For those not in the know: Sam Raimi, now a fairly well-known director started his career making horror films, notably Evil Dead and its remake Evil Dead 2. His buddy from high school, Bruce Campbell, was Ash, the less than brilliant hero of the classic “Don’t go into the woods, kids, unless you want to unleash unspeakable evil” movie. Campbell and Raimi are artists who started humbly, and are cult figures to many fans. Raimi went on to direct Hercules and Xena and the initial 3 Spider-Man films. Campbell has starred in Brisco County Junior, Jack of All Trades, and Burn Notice. And yet…

…the thing these two guys have been asked all the time is this: Why haven’t you made another Evil Dead film? Hey, wasn’t Army of Darkness enough? Apparently not. How about that other Evil Dead movie those other guys made with Raimi’s blessing? Close, but no cigar, we hear. So, okay, fine. But instead of a movie, isn’t a series better? Especially when that series has already been renewed for season two?

The answer appears to be a resounding yes. I keep telling people I’m not a horror fan, especially of films where people get carved up regularly by a man with a chainsaw arm. That said, yeah, Ash Versus Evil Dead is about as good as this genre can get. It’s pure, unadulterated camp. Since the events of the previous film, Ash has been laying low, continuing his gainful employment at ValueMart and trying to avoid the Deadites that could crop up in his life. One night while smoking marijuana, Ash makes a bad judgment call to impress the woman he’s with, and reads from the flesh-covered Necronomicon, which he’s been keeping in his trailer. Evil awakens, and Ash goes on the run, first to destroy the book, and then to do what he does best–fight evil.

Ash is not alone on this journey. With him is Pablo, played by Ray Santiago, his buddy from ValueMart who has natural brujo talents; Kelly, played by Dana DeLorenzo, a new ValueMart employee upon whom Pablo has designs; and Jill Marie Jones as cop Amanda Fisher, whose partner is killed early on by the Deadites. Lucy Lawless ducks in and out of the plot as the mysterious Ruby Knowby.

So, there’s lots of Karo syrup colored red to look like blood, and plenty of goofy jokes, lots of chainsaws grinding, and hapless people turned into Deadites. No one except Ash is truly safe in the show, and there are a few twists and turns, one that even made me gasp because I didn’t see it coming. It’s pretty good stuff, if you like your slasher films to be parody. Do they capture the magic? Yes. Ash is older, but in his essentials, he remains the same. Pablo and Kelly are loyal to Ash, some might say to a fault, and Amanda eases into the show as the comedic straightman, but comes into her own.

If you like comedy, horror, or the original Evil Dead, you’re probably gonna want to see this. If rationed properly, that’s 10 nights of quality Halloween month viewing in your future.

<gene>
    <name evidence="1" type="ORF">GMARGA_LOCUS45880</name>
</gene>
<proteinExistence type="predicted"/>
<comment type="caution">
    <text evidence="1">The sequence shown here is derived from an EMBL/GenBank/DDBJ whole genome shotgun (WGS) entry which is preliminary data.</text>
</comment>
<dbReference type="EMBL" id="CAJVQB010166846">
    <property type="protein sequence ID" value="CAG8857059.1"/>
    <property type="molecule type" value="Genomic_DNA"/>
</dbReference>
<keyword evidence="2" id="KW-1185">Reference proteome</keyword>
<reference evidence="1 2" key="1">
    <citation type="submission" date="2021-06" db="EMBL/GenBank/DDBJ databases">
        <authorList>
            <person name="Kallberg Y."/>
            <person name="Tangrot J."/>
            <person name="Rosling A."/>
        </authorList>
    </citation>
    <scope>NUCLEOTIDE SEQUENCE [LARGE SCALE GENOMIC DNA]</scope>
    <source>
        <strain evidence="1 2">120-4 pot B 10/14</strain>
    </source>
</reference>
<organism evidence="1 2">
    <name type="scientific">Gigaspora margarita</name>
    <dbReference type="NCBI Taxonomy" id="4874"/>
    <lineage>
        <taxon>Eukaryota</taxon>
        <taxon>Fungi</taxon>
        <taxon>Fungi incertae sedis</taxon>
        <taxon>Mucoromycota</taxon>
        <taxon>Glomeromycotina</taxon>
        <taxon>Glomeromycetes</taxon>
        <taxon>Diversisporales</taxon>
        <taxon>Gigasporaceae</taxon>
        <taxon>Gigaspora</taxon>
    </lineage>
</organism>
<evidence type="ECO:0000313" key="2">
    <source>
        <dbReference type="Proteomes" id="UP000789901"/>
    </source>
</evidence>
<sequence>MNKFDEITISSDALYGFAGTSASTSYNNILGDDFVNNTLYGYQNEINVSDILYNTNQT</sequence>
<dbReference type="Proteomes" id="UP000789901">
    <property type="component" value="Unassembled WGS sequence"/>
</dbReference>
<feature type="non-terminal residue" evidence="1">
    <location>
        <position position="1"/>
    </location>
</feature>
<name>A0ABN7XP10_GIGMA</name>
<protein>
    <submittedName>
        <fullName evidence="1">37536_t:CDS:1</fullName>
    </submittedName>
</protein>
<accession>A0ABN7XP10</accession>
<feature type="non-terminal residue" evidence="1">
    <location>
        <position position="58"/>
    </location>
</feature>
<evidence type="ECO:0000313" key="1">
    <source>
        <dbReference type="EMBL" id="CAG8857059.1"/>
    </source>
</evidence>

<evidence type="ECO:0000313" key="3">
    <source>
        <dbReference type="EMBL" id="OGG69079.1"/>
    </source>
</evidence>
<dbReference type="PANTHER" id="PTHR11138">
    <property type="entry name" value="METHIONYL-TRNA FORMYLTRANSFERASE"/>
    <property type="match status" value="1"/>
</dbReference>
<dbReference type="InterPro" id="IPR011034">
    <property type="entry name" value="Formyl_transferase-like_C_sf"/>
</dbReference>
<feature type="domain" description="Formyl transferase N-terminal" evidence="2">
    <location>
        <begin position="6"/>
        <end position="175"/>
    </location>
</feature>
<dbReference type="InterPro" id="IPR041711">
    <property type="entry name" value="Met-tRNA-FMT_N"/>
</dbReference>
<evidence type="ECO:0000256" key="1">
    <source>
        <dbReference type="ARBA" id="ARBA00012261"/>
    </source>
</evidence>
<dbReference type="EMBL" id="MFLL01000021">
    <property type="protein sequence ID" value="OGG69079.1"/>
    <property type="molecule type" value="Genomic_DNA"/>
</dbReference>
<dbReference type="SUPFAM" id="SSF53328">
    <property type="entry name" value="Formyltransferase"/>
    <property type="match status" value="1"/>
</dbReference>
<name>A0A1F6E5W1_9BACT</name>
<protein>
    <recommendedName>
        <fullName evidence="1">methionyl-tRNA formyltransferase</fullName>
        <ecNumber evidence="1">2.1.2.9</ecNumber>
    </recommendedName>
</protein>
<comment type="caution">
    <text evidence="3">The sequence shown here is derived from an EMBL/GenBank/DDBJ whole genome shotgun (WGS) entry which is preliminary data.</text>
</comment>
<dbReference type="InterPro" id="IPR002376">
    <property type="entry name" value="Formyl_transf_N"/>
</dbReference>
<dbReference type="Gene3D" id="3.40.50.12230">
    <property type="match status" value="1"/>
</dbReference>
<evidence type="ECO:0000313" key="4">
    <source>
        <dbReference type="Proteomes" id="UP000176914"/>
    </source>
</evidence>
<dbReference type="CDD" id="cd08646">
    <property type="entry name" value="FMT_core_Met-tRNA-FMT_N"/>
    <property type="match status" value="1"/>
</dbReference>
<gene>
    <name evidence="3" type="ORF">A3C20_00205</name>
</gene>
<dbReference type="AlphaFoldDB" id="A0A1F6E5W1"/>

Book Review: Beyond Your Touch and A Hold on Me by Pat Esden

August 29, 2016 1

Pat Esden’s books are my first foray into New Adult fiction. I held a stereotype that New Adult is largely a soft porn delivery system. Now, Pat’s work is in fact very steamy and very humid.  Not only is her work satisfying on that front, but also it delivers a story punch as well.  Both A Hold on Me and Beyond Your Touch are published by Kensington.

So…spoilers about the first book. Be careful here.

Pat’s series starts with A Hold on Me, in which our heroine, Annie, discoveries that her past has been altered to protect her from knowledge of how her father’s magical family is involved in a war fighting djinn. As a child, Annie did not warn her family about how her mother was being visited by a djinn, and she feels responsible for her mother’s kidnapping. All of this is revealed against a backdrop of Annie’s father’s possession, cure, and reconciliation with his family. Also, there’s this guy named Chase, who happens to be half-ifrit, half-human, and all hot.

The next book, coming out in September, is Beyond Your Touch. Annie and Chase are now in a full-fledged, torrid and sexy relationship. Tension is introduced in two ways–a rescue mission will be launched to the djinn realms to rescue Annie’s mom, and in order to go to the djinn realms, the assistance of a magical flute player, Lotli, is required. Annie is convinced that something is up between Chase and Lotli, especially after Chase cools it with Annie so he can concentrate on the mission. Annie discovers more about her new family and her role in it. The mission to the djinn realm does not go as planned, and the book ends with the stakes higher than the book began.

If you’ve never read New Adult and you’d like to give it a try, I would recommend Pat Esden’s books. The story and the hot sex are co-conspirators in a partnership that pulls you in and keeps you moving through the story. Whether you are a lover of romance, or adventure, there’s plenty here to satisfy both those interests. I particularly found the subject matter interesting, as I have done some research regarding djinn and Solomon for my own work, so it’s nice to see how someone else interprets it.

A Hold on Me is available now. If you act very quickly, you may have just enough time to finish it before Beyond Your Touch arrives at your local bookstore.